Jerry graduated from the University of Missouri in January of 1961 with a degree in agriculture journalism. While at MU, Jerry was very active in politics. He was vice president of the student body, was named to the Mystical Seven for scholastic achievement and leadership, was Missouri chairman of students at MU for Kennedy and Johnson and national co-chairman of Youth for Kennedy. Jerry was president of the Young Democrats at MU, national chairman of “Youth for Symington” and served four years on the congressional campaign committee of Congressman W.R. Hull. He was also a newscaster for a Columbia radio station, a newspaper reporter and farm editor.
While in college, he married his wife Sharon. After graduation,they moved to Chillicothe, where Jerry and his father, Charley, started raising Charolais cattle. Litton’s Charolais were sold to buyers in many different countries around the world.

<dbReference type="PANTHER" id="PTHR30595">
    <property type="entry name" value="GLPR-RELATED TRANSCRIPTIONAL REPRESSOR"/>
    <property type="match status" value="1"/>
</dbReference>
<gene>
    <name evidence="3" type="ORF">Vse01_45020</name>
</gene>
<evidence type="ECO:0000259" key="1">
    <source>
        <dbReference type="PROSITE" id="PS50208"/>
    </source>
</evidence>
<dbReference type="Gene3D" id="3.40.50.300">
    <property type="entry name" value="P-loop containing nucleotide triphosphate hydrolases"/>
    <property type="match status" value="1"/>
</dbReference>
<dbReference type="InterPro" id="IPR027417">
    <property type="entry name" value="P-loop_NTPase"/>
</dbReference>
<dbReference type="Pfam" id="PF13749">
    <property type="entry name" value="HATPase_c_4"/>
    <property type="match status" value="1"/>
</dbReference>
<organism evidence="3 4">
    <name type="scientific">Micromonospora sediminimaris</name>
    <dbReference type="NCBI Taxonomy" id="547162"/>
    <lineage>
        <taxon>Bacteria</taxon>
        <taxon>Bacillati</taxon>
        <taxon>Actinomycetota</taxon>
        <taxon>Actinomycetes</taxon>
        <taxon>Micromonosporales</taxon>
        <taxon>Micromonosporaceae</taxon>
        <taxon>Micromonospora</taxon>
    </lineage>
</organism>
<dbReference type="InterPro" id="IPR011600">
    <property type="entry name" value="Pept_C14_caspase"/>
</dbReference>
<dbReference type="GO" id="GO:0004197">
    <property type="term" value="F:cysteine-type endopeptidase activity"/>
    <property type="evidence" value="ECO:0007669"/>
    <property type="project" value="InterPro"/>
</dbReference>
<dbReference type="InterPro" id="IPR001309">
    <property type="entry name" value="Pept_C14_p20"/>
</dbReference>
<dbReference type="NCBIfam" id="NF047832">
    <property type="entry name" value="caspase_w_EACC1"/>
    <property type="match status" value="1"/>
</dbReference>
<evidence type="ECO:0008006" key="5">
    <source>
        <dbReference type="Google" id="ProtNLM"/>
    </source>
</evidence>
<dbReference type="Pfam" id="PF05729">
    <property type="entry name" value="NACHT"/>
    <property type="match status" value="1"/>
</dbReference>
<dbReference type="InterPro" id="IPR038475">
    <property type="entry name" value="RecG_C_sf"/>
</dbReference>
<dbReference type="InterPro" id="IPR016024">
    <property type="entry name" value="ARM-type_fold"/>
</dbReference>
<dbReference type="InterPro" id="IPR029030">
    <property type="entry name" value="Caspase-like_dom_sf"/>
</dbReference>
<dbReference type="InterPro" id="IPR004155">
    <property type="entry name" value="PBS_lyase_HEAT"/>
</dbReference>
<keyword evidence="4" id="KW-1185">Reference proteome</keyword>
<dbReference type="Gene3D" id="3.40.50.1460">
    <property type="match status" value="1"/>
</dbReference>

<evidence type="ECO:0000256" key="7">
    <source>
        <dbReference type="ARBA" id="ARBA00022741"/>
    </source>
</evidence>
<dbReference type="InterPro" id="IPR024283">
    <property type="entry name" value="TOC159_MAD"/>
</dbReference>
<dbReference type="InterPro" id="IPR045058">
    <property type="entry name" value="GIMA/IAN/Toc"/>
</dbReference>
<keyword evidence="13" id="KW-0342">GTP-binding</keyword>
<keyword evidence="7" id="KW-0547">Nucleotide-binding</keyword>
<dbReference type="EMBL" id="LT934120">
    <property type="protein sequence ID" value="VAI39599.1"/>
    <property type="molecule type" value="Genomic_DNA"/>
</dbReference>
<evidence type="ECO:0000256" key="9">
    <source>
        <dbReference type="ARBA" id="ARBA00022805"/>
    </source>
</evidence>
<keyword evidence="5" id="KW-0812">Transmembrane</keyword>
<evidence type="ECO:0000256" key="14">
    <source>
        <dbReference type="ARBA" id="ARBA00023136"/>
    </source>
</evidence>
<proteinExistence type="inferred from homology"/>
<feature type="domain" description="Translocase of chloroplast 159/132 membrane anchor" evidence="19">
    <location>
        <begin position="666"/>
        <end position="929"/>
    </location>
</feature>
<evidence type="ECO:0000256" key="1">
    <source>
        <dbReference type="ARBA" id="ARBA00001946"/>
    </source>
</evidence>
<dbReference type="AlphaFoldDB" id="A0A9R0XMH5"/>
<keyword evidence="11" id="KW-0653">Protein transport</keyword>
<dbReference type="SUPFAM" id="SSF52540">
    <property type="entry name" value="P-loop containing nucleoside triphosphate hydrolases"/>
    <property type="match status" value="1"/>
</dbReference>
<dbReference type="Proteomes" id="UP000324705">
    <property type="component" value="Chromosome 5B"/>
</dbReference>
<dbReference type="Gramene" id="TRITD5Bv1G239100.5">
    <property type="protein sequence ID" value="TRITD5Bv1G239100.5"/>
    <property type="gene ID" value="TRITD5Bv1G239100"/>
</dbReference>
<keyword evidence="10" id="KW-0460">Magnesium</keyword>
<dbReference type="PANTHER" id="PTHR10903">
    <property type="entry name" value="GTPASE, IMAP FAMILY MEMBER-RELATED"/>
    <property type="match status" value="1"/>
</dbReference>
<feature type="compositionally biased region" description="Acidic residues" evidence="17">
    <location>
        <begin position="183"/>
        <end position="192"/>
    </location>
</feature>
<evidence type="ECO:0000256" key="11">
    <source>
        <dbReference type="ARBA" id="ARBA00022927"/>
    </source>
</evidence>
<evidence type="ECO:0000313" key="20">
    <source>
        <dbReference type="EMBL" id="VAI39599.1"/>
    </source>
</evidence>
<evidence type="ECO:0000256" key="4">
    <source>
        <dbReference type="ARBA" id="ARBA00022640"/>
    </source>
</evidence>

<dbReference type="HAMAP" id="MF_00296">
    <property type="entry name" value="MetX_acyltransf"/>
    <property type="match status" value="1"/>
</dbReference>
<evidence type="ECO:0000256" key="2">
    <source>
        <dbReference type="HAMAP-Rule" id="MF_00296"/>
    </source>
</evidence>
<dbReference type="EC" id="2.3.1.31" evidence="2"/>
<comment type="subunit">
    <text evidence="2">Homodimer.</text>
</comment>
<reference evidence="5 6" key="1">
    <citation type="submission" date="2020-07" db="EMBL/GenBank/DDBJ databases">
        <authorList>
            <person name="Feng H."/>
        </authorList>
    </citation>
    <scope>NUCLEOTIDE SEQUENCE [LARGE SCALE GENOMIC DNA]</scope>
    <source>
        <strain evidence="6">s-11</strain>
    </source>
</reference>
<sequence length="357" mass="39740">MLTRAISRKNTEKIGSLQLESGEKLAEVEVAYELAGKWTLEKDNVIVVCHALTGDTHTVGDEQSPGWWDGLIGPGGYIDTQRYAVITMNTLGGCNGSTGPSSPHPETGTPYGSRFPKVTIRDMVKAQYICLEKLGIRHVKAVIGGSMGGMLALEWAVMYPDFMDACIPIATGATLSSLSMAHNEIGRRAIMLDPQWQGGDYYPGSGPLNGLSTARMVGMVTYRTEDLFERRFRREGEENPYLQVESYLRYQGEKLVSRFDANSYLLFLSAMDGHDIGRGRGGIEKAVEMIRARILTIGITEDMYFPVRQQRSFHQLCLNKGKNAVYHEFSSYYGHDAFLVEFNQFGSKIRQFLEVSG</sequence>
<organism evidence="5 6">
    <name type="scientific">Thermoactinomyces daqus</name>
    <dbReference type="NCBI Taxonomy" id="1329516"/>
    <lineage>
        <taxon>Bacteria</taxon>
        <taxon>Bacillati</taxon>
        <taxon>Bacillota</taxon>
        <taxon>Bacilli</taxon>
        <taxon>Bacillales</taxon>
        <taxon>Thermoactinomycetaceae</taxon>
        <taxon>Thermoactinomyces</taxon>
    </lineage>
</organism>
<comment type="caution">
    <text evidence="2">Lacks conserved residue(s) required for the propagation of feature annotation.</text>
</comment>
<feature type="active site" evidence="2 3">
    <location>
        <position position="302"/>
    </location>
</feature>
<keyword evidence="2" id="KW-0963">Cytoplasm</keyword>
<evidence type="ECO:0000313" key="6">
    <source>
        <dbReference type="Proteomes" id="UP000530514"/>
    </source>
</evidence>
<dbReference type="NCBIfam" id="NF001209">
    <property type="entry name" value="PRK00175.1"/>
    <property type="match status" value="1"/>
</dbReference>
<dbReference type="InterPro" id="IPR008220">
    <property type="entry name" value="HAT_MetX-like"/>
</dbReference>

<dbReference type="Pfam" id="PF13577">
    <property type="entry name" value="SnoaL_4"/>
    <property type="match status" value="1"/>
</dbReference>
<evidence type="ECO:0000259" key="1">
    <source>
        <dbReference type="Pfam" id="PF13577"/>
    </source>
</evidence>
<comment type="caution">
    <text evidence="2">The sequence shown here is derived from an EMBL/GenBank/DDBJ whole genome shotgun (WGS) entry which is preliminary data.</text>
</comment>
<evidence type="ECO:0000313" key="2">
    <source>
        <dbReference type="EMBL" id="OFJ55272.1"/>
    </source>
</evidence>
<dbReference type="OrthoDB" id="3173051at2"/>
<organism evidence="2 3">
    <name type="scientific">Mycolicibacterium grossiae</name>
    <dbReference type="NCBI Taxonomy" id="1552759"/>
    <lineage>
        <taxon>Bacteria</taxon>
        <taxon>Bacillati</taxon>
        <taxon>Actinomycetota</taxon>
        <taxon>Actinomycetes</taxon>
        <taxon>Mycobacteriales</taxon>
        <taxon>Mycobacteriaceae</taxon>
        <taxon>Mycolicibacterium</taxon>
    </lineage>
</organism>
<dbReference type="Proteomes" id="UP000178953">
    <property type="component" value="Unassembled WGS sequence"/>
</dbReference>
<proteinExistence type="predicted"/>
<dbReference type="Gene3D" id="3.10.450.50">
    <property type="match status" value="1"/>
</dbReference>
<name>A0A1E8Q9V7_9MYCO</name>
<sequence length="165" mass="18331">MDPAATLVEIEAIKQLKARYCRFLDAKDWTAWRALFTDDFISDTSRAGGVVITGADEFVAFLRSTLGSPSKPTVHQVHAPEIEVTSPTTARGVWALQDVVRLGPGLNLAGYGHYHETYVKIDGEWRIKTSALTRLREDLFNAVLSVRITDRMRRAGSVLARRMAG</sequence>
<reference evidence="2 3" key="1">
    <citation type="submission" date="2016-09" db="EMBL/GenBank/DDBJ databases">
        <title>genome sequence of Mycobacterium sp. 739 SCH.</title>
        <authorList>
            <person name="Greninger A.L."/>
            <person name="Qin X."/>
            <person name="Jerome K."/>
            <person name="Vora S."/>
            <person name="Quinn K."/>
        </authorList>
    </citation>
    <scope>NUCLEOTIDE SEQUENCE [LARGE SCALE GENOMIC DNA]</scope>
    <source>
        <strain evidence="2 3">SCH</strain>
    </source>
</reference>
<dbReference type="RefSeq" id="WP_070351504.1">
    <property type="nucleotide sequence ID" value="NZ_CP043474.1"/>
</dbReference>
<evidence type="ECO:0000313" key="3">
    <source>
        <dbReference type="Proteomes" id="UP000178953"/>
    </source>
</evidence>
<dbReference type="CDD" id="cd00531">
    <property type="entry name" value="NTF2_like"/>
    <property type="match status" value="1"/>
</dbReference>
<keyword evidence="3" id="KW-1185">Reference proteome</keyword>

I was talking to one of my Richmond FFA friends and he said they made several school trips to the Litton Farm during the early 1970s. If Jerry was around, he would always meet with them and answer any questions they might have. I also heard that Jerry had a program where he would give a FFA student a steer to raise. After it was sold, they could then pay back the Littons’ original cost.
Jerry’s political life began in 1972 when he was elected by Missouri’s 6th District to be its Congressman. Jerry created “The Congressional Club,” which sponsored a monthly television program, “Dialogue with Litton”. Jerry hosted the show in Kansas City and it was viewed statewide. He had a variety of guest speakers, some of whom were Sen. Hubert Humphrey, Georgia Gov. Jimmy Carter, Vice-president Gerald Ford, Rep. Shirley Chisholm and House majority leader Thomas P. “Tip” O’Neal, who claimed that in his 22 years in Congress he had never been more impressed by a freshman congressman than by Jerry Litton.